The world is protected by a super team called the Paradigm. They have a wide assortment of heroes in their ranks, with a wide array of powers, from Volt who shoots electricity, to Kaidan who can conjure up monsters from her people’s folklore, simply by telling the stories. First and foremost among these heroes, though, is The Plutonian.
More than a mere superhero, the Plutonian (Tony to his friends) is virtually a god. He possesses the full Superman power package, from super strength and speed to flight and laser heat vision, along with super hearing that allows him to monitor the entire world for danger. He’s always been Earth’s greatest champion, worshiped by the masses, and the one who will face any danger, large or small, to keep people safe.
Then, one day, seemingly out of the blue, he snaps in a big way. Suddenly, he’s using his powers to kill people by the millions. After he razes his hometown to the ground, it’s the job of the rest of the Paradigm to try to figure out what could have caused this sudden change in their former friend, along with who he really is, where they might be able to find him, and, most importantly, how to stop him. Unfortunately, their efforts are continually hindered by the fact that the Plutonian is systematically hunting them down and killing them.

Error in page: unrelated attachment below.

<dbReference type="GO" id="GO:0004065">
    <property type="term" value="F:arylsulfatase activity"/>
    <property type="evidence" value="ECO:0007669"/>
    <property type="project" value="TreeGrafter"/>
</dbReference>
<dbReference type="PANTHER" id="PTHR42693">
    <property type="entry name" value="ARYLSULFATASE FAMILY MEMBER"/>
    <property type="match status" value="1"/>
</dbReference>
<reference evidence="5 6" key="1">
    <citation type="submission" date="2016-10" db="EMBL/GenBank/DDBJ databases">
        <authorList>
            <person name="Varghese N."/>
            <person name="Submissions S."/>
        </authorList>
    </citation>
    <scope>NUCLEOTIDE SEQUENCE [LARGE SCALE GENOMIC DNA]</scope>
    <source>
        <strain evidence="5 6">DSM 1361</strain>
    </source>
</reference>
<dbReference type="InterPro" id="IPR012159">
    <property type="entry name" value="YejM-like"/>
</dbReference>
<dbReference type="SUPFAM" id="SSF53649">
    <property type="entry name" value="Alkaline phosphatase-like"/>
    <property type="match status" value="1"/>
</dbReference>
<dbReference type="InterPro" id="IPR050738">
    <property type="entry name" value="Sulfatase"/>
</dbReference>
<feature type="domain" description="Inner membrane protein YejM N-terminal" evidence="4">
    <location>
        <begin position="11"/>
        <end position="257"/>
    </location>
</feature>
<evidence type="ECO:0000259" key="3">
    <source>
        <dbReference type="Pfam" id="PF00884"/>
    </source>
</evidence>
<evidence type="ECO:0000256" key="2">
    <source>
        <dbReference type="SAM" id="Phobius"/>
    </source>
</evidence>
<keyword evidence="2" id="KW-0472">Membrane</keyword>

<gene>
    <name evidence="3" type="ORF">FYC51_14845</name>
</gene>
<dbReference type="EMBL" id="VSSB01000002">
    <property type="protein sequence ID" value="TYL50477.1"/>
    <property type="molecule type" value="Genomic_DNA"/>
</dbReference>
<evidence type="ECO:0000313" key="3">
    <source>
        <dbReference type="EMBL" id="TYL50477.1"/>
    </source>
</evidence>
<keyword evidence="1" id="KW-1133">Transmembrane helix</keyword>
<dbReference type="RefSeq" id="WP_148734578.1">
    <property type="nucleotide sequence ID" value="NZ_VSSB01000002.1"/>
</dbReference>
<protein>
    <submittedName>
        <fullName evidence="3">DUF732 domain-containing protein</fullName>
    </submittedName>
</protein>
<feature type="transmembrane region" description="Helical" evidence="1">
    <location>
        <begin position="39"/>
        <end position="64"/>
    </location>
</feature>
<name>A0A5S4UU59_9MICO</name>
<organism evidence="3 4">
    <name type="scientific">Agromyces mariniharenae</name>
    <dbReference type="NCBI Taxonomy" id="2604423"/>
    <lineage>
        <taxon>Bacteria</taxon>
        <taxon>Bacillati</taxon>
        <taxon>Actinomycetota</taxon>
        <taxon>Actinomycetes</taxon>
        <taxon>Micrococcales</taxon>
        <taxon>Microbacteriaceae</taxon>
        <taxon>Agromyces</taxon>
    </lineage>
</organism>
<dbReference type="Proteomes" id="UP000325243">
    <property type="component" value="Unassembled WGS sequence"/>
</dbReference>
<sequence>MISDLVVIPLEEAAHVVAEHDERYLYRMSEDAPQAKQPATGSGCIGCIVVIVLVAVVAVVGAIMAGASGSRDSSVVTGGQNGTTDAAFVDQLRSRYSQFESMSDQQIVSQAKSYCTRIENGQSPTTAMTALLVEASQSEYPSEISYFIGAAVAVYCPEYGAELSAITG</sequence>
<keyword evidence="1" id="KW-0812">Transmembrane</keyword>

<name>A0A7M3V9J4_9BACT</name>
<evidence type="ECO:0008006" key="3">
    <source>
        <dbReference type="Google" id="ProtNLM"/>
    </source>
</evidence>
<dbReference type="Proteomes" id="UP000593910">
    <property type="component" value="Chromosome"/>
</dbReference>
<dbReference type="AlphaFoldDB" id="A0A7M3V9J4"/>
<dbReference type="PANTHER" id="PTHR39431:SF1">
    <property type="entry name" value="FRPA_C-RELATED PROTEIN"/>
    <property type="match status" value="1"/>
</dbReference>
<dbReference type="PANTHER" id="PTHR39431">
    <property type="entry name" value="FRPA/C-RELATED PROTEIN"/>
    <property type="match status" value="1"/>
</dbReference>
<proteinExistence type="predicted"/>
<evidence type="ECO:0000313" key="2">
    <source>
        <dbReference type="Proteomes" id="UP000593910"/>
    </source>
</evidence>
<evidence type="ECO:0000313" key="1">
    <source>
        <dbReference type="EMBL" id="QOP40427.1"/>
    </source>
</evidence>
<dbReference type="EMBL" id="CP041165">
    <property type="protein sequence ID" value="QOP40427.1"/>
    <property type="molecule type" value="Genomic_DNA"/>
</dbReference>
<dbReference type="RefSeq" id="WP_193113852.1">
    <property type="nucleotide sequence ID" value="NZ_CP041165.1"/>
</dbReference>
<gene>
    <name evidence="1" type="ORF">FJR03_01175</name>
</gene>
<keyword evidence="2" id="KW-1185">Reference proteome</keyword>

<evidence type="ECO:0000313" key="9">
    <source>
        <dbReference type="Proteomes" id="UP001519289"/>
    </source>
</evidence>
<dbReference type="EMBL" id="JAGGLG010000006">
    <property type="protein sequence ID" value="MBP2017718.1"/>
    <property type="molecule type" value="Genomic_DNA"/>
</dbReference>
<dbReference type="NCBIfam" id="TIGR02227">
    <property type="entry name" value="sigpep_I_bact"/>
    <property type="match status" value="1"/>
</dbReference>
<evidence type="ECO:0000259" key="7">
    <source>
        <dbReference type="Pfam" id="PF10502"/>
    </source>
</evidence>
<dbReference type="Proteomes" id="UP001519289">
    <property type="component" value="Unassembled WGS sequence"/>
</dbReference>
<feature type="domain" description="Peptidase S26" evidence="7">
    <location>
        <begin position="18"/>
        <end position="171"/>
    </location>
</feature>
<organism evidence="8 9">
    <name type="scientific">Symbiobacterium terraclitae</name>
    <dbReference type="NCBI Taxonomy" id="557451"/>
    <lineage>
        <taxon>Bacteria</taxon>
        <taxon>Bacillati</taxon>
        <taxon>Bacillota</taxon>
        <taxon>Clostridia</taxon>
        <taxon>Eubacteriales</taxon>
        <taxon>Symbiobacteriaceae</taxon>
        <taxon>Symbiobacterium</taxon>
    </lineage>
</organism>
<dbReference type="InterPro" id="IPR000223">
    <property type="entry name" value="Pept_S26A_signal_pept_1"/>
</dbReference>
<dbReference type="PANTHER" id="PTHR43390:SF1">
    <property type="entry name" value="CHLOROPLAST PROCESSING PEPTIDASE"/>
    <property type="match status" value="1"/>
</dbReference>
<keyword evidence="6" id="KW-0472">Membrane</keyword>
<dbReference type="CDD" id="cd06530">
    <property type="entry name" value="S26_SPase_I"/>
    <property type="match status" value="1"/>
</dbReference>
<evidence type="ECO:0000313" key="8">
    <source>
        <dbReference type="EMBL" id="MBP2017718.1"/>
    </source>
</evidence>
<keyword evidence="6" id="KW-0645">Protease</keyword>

In case my description didn’t quite clue you in, this is a very dark story. Some of the psychological implications explored are pretty terrifying. The story is very well told, though, by creator/writer Mark Waid. When the story begins, the Plutonian has already gone to the dark side, and we get to see the person he was unfold in flashback, alongside the monster he’s become. And, along the way, we get to see just what it’s like to be an all-powerful being in a world full of ordinary mortals—and how it just might drive a person crazy.
Even aside from Plutonian, there are some fascinating characters in this comic. There are Scylla and Charybdis, twin superheroes who seem a bit goofy at first, but are more than they appear. There’s Volt, the black superhero who’s annoyed by people who expect him to conform to some kind of racial stereotype. And, there’s Qubit, whose name is more than likely a reference to Q from the James Bond movies. All of these characters are excellently written, as well as excellently drawn by illustrator Peter Krause.
There are a couple of major questions that this comic addresses. First, how do you stop, fight, or even run from someone who’s effectively a god? And second, how far can a person go before they’re truly irredeemable?
This comic is definitely not for everyone. It’s dark, it’s violent, an, at times, it’s downright disturbing. But, if you like your superhero comics a little deeper, and a little darker (as I certainly do), then Irredeemable is one you definitely must read.